If you are resetting to factory defaults, use the mode button by holding it down until the
LED turns red. This causes the AP to reboot, ignoring its lightweight code, apply an IP address
of, and broadcast for an IOS file. This means you need a TFTP server on that
subnet and a default file on there with the naming convention cplatform_name-k9w7-

Cisco Discovery Protocol (CDP)/Link Layer Discovery Protocol (LLDP)

Cisco Discovery Protocol (CDP)/Link Layer Discovery Protocol (LLDP)

CDP is a Cisco proprietary layer 2 protocol used between directly connected devices. LLDP is a vendor neutral IEEE standard (IEEE 802.1AB) to perform similar functions.

Cisco devices send CDP announcements to the multicast destination address 01-00-0c-cc-cc-cc every 60 seconds by default. Each Cisco device that supports CDP stores the information received from other devices in a table that can be viewed using the show cdp neighbors command. By default information is aged out of the table after 180 seconds unless refreshed.

Cisco wired IP phones perform an intelligent exchange of information between the phone and the
switchport it is plugged into using Cisco Discovery Protocol (CDP). When the switch discovers a Cisco
IP phone, it can extend QoS trust to it dynamically. CDP can be enabled on Cisco wireless phones via Communications Manager.

Cisco recommends that you disable Cisco Discovery Protocol on the controller and access point when connected to non-Cisco switches as CDP is unsupported on non-Cisco switches and network elements.

By default, CDP is disabled on radio interfaces on indoor (nonindoor mesh) access points.

LLDP information is sent by devices from each of their interfaces at a fixed interval, to a series of multicast addresses. Information is stored and can be queried via SNMP. 

If an AP is configured for DHCP, then you can use CDP/LLDP to find out what IP address it has been given by showing the CDP neighbours on the switch to which the AP is connected.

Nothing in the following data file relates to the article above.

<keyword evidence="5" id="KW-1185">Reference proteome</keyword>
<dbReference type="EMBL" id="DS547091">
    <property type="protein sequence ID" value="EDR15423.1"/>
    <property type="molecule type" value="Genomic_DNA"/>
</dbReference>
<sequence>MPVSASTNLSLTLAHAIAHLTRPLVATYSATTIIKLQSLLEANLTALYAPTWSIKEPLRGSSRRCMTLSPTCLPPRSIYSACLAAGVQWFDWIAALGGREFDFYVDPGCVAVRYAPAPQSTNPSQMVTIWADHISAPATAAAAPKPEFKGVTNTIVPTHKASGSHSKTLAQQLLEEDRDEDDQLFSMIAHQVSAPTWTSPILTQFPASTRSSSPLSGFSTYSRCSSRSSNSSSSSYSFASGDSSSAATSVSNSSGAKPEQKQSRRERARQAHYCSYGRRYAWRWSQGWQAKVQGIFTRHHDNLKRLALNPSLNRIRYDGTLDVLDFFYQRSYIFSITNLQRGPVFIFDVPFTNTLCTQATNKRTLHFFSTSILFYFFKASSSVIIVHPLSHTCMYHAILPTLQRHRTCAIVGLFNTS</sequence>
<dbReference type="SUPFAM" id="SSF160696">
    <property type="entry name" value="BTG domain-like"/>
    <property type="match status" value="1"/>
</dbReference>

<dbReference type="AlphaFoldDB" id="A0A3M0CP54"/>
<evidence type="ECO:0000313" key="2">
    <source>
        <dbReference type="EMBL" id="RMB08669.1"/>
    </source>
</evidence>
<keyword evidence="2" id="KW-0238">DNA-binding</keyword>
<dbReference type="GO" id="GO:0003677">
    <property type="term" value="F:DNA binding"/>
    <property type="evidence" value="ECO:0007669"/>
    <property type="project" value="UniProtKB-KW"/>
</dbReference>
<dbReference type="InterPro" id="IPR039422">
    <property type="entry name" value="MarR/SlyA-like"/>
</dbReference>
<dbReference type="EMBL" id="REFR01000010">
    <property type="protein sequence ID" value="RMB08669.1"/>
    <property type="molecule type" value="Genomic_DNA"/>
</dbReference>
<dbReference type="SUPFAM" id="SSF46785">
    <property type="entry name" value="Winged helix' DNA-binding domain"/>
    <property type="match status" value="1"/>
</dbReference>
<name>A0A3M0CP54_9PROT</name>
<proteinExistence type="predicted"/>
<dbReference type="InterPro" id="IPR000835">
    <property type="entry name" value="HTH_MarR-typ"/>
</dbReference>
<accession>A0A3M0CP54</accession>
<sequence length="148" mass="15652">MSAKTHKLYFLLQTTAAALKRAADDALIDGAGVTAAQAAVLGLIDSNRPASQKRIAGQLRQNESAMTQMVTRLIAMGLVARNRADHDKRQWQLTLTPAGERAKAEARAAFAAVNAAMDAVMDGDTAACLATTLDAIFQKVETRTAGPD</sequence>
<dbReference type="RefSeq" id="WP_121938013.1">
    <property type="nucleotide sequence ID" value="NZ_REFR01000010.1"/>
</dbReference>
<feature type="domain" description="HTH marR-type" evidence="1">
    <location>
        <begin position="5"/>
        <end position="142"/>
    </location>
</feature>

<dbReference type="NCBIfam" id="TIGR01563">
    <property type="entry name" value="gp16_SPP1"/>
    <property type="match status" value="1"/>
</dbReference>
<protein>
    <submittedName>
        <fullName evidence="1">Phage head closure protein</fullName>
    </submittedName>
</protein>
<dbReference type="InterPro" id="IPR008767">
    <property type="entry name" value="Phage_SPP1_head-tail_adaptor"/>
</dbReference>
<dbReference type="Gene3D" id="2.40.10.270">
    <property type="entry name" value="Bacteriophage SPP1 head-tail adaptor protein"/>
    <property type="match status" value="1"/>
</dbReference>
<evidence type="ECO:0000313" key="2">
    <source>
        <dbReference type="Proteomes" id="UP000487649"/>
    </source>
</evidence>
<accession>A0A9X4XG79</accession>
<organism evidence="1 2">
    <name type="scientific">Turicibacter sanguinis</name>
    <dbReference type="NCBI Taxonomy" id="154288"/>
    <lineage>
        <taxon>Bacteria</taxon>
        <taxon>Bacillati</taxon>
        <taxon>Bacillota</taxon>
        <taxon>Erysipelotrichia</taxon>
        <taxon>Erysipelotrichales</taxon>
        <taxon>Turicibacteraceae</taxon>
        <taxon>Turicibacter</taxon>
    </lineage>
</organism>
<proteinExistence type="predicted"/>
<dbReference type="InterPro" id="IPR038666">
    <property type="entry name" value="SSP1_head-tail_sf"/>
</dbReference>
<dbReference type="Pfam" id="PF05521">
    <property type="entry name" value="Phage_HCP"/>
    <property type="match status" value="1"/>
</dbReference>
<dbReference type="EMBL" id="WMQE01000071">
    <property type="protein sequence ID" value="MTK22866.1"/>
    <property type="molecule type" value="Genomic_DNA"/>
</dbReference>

Wednesday, June 3, 2015

NTP (Network Time Protocol)

NTP is a networking protocol design to synchronise clocks from time sources over networks. The NTP protocol is designed to handle the variability of latency in local and wide area networks.

NTP uses a client-server model with time messages sent via UDP on port 123. The current protocol is version 4 (NTPv4), which is a proposed standard as documented in RFC 5905.

NTP uses a hierarchical, semi-layered system of time sources. Each level of this hierarchy is termed a "stratum" and is assigned a number starting with zero at the top.

Stratum 0 

These are high-precision timekeeping devices such as atomic (cesium, rubidium) clocks, GPS clocks or other radio clocks.

Generally it is considered best practice for a client to poll three or more servers and determine the best source of time messages based on returned timestamps.

The Wireless LAN Controller (WLC) requires setting the system time. Once the time is set it will be maintained until a system reset. Using NTP to manage the time on the WLC is preferable. For lightweight APs the time is synchronised to the WLC time. For autonomous APs the time can be set manually.

How to configure time on Autonomous APs

How to configure NTP and SNTP on the Cisco AP

CCNA Wireless Certification - syllabus

Implementing Cisco Unified Wireless Networking Essentials (640-722)

Exam Description: The “Implementing Cisco Unified Wireless Network Essential” (IUWNE) v2.0 640- 722 exam is a 90-minute test with 60–70 questions that are associated with the Cisco CCNA® Wireless certification. This exam tests a candidate's knowledge of installing, configuring, operating, and troubleshooting small to medium-size WLANs.

The following topics are general guidelines for the content that is likely to be included on the exam.
However, other related topics may also appear on any specific instance of the exam. To better reflect the contents of the exam and for clarity purposes, these guidelines may change at any time without notice.

1.       Describe WLAN Fundamentals 20%
1.1   Describe basics of spread spectrum technology
1.2.1          Bluetooth
1.2.2          WiMAX
1.2.3          ZigBee
1.2.4          Cordless phone
1.3.1          FCC
1.3.2          ETSI
1.3.3          802.11a/b/g/n
1.3.4          WiFi Alliance
1.4   Describe WLAN RF principles
1.4.1          Antenna types
1.4.2          RF gain/loss
1.4.3          EIRP
1.4.4          Refraction
1.4.5          Reflection
1.5   Describe networking technologies that are used in wireless
1.5.1          SSID to WLAN_ID to interface to VLAN